Exercise the Eighth: Everyone has a passion – something that they enjoy, whether it’s yoga, obscure vinyl, or search engine optimization. (Or even coaching & mentoring new writers!) In other words, there is something out there that causes your character to wax passionate in the face of glazed eyeballs, awkward coughing, or even straight out door dashing. Let us know what that is.
This topic caused me to ponder my hobbies, and deep interests over the years. I was struck not so much by something that has stayed as a deep passion, but rather how many hobbies I have had, and how my approach to them evolved.
My first hobby was collecting stamps, I can still picture the album I got as a Christmas/birthday gift (more on the inequities of THAT at another time) with its pages dedicated to various countries around the world, and grey scale images of stamps to find and place in their own spot. I lived in a very small town and finding stamps was not easy. When we made the trip into the big city, a special treat was buying a small muslin bag of mixed world stamps at the Sears department store. I remember once we were home the excitement of dumping them on the kitchen table, and sorting through the brightly colored and exotic images from all over.
My album beside me, I would attempt to match the stamps to the missing spaces in my album, often puzzled by the name of the country. Really Switzerland; Helvetia? What is that all about? Greece; Hellas? Huh? But through this process I began to see some of the history of the countries, images of important people from the past and present, I learned about special occasions they commemorated, saw pictures of beautiful places, statues, art and sometimes just the commonplace, such as industry or agriculture.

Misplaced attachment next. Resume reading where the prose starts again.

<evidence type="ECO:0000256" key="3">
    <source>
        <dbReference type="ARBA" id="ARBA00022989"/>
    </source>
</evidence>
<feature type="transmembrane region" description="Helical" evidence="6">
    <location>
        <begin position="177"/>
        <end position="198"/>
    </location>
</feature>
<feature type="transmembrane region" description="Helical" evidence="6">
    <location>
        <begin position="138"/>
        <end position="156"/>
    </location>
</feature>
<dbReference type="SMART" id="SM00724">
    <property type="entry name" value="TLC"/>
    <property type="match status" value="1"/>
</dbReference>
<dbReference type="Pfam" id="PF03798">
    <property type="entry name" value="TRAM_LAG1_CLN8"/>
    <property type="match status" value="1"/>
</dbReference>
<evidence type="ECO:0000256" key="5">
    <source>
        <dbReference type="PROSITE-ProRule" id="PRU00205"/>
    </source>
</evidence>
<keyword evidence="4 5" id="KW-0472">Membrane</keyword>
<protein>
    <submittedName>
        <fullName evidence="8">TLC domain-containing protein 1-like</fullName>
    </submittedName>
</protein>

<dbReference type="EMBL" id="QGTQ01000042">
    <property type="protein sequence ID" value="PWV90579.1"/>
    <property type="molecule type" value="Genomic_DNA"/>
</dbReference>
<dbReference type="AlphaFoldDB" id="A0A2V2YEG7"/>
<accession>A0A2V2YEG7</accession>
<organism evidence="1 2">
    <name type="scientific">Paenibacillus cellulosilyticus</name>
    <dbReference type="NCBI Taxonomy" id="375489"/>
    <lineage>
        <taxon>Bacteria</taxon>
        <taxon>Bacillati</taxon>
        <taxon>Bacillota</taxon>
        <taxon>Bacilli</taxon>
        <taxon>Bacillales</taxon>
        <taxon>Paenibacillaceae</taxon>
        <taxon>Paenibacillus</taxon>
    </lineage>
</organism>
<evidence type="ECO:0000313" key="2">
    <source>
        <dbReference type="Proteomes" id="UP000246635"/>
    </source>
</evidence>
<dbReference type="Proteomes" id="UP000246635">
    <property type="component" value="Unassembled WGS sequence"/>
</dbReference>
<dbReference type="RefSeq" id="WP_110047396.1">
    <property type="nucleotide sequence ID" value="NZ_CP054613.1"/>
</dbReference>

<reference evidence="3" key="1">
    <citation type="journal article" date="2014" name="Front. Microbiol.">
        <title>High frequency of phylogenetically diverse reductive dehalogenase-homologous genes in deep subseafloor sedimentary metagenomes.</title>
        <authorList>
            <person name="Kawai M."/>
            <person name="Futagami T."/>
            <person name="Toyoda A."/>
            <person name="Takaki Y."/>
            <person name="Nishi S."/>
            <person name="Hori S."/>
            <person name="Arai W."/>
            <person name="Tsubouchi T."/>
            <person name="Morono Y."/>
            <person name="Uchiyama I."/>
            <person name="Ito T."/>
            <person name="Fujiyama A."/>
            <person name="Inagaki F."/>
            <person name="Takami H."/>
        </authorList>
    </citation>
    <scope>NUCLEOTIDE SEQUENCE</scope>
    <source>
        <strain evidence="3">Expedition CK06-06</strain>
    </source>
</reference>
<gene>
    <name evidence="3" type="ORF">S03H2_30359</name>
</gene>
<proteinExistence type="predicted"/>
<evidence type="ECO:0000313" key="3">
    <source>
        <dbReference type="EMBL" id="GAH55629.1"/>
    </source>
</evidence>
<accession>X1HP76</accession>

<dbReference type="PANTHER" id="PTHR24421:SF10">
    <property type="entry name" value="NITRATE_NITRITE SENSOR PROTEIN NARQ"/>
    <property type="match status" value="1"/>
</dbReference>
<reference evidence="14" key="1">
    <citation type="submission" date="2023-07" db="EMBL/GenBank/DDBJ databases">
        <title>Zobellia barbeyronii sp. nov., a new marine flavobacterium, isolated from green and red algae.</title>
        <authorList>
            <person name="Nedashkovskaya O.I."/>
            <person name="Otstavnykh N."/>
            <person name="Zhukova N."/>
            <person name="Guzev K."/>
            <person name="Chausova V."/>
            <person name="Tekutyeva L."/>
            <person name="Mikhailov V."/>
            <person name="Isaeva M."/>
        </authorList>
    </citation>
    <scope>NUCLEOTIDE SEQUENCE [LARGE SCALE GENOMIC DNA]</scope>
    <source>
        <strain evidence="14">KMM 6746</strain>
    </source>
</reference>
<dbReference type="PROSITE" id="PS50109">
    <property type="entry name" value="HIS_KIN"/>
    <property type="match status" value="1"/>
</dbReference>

I knew through my research that one of the most valuable stamps sought at the time was the British penny black, the first self-adhesive stamp to be used in general postal service starting in 1840. I do not recall the value of one at the time, but there was space in the album for one, and I would faithfully search each bag of stamps in hopes of finding this rarity. Had I, then a decision would be forced upon me. Do I put a stamp hinge on it, and place it in its spot in the album, or would I sell it, and retire with unthinkable sums of money (at least unthinkable in terms of an eight year old, in 1959.) This would have tasked the wisdom of Solomon.
My original album was a scribbler style binding, stapled at its center. This soon became full and I progressed to a larger album, with extra posts that allowed extra sheets to be added in order to expand. The original collection migrated from the old album to the new binder. I would carry this to swap meets with my friends, we would go through each others surplus stamps, and barter furiously for a prized specimen.
That album is still in my possession, tucked away in a box in storage, I looked at it just recently as we were moving items out of the way to do renovations in the house. I briefly flipped through the pages, and basked in the recollections some of the stamps brought to me.
Over the years my interests moved away from stamps, and I collected many other types of things, books and cameras being the most prevalent, but there is a soft spot in me still for my old stamp album.